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Focus intensifies on how Ireland should deal with Trump's travel ban

The issue of US pre-clearance in Irish airports is under intense scrutiny following the travel ban.

Image: Shutterstock/EQRoy

MINISTER FOR CHILDREN, Katherine Zappone, has said that the legality of applying the new US travel ban in Irish airports needs to be urgently questioned.

Speaking on Newstalk Breakfast, the American-born TD said that for people who voted against Trump, his latest move meant that their “worst fears have been realised”.

Richard Bruton, speaking later to RTÉ, said that Trump’s actions were “alarming”, and that all of the issues would be discussed at cabinet tomorrow.

Shortly after British prime minister Theresa May held talks with Trump at the White House on Friday, the new president signed an executive order to suspend refugee arrivals and impose tough new controls on travellers from seven Muslim countries.

Zappone said that the question of Irish authorities adhering to this ban and apply it to travellers attempting to travel from Irish soil was of primary importance.

“I’m calling into question whether the Irish government is required to implement policies of discrimination,” she said.

Ireland is one of only a few countries that offers US customs and clearing checks before taking off, meaning that arrivals from Irish airports are treated as domestic arrivals when they reach the US.

Speaking on RTÉ’s Morning Ireland, Independent TD Kevin “Boxer” Moran echoed Zappone’s sentiments.

He said: “We don’t want those measures implemented on Irish soil and I think it’s important that we set out that signal quite loud and strong to the American administration.”

Also speaking on Morning Ireland, Professor of Global Legal Studies at Birmingham Law School Fiona de Londras said that Irish law applies in Irish airports, despite the US pre clearance checks that take place.

She added that Irish law, and not American law, applied in these pre-clearance areas in Dublin and Shannon airports.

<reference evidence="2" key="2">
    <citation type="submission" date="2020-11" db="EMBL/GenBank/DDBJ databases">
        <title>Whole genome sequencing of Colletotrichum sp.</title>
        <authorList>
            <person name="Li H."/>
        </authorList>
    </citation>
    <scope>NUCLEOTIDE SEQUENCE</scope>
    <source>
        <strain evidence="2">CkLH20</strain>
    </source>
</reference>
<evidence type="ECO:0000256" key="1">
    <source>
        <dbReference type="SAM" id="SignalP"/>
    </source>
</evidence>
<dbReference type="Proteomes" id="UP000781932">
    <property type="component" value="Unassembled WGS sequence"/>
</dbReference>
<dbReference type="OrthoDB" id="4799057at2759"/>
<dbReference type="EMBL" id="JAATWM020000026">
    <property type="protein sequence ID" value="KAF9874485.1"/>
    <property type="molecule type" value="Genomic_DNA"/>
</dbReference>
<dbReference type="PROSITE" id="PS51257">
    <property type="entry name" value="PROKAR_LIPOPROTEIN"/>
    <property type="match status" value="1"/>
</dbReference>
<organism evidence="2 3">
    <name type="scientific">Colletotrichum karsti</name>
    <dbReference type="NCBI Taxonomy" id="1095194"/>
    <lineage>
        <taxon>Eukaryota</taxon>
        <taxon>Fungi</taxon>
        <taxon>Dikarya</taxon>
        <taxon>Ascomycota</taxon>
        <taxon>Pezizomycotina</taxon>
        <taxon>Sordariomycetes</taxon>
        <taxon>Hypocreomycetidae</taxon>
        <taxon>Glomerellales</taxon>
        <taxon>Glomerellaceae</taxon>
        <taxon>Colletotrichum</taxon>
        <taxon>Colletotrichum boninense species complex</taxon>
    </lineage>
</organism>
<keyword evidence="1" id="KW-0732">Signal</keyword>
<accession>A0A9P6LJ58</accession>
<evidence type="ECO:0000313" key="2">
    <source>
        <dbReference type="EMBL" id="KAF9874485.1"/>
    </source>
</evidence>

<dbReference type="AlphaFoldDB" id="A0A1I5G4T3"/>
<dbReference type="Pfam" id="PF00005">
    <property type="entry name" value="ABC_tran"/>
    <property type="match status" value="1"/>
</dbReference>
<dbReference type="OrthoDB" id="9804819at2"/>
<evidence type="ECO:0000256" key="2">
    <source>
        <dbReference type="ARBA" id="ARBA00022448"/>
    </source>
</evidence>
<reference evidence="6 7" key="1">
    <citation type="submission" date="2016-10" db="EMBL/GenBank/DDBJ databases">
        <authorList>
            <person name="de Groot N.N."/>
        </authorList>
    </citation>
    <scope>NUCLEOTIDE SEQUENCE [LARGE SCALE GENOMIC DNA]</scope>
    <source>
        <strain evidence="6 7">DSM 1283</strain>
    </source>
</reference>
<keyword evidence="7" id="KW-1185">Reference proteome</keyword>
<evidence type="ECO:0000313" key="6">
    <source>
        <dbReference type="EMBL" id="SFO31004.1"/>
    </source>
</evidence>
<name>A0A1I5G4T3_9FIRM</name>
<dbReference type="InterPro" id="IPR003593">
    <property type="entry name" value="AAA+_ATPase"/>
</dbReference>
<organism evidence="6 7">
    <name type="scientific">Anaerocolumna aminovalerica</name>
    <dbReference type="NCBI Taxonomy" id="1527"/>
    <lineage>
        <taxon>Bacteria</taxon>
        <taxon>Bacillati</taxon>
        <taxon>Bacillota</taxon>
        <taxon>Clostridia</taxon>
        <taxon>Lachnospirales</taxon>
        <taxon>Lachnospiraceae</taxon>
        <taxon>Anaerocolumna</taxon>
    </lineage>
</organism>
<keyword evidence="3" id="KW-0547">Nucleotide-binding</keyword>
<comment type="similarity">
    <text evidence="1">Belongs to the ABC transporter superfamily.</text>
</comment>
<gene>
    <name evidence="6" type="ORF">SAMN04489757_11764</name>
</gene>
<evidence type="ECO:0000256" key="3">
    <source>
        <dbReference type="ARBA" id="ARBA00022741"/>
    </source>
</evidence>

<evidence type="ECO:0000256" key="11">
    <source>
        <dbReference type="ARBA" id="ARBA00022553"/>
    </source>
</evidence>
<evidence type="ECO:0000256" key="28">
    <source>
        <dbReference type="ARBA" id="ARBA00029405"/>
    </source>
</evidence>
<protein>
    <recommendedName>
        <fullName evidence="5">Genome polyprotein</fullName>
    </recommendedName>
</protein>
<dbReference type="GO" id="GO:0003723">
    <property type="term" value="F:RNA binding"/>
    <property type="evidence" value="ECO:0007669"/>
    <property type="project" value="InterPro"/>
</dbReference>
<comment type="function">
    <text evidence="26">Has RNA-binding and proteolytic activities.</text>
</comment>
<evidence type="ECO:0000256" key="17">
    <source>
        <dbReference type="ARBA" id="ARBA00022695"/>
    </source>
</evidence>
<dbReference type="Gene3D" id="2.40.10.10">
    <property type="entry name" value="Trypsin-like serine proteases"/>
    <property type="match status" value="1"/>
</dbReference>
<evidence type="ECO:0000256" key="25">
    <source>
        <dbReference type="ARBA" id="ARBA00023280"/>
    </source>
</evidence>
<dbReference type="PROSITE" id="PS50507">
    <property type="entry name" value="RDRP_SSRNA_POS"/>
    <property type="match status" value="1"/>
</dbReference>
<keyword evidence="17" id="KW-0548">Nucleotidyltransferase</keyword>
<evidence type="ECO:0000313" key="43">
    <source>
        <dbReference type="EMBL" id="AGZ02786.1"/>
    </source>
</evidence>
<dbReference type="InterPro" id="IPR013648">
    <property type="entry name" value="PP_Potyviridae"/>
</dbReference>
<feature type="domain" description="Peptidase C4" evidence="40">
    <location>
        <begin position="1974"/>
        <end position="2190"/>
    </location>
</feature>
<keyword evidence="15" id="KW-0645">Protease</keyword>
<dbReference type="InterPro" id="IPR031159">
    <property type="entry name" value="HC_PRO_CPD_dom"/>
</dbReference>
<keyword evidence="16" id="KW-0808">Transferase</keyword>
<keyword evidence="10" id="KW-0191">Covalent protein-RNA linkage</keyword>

On RTÉ’s News at One, Minister for Education Richard Bruton did not give a solid indication on the government’s stance on whether people could be stopped under this US directive at Irish airports.

He did say that the issue would be debated at cabinet tomorrow.

In a statement issued today by a group of human rights bodies, including Amnesty International, the Immigrant Council of Ireland and the Irish Refugee Council, they express concern that Irish officials will assist US pre-clearance officials implementing the ban.

They issue a call for the Minister for Foreign Affairs and the Minister for Justice to immediately conduct a review of the pre-clearance system in Ireland and consider suspending the pre-clearance agreement if a person’s right under the constitution may be under threat.

They also demand clarification on the role of gardaí and immigration officials in the US pre-clearance process to ensure that, in the exercise of their duties, they do not violate a person’s rights under Irish, EU and international law.

Earlier today, MEP Brian Hayes signed a motion in the European parliament opposing the travel ban, becoming the latest Irish politician to have their say on the issue.

A protest is also due to be held by the Green Party at the US Embassy in Ballsbridge today at 5pm.

While it had initially appeared that travellers from the UK would be exempt from this ban, a statement issued today by the US embassy in London appeared to suggest that visa issuance had been cancelled, even for those with dual nationality.

Foreign Secretary Boris Johnson had previously indicated that the ban would not apply to UK nationals but, according to the US embassy, this does not appear to be the case.

Read: ‘Not in my name’: 30k sign Irish petition against Kenny visiting Trump on St Patrick’s Day

Read: Confusion and outrage over Trump migrant ban as UK secures exemption

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Sean Murray

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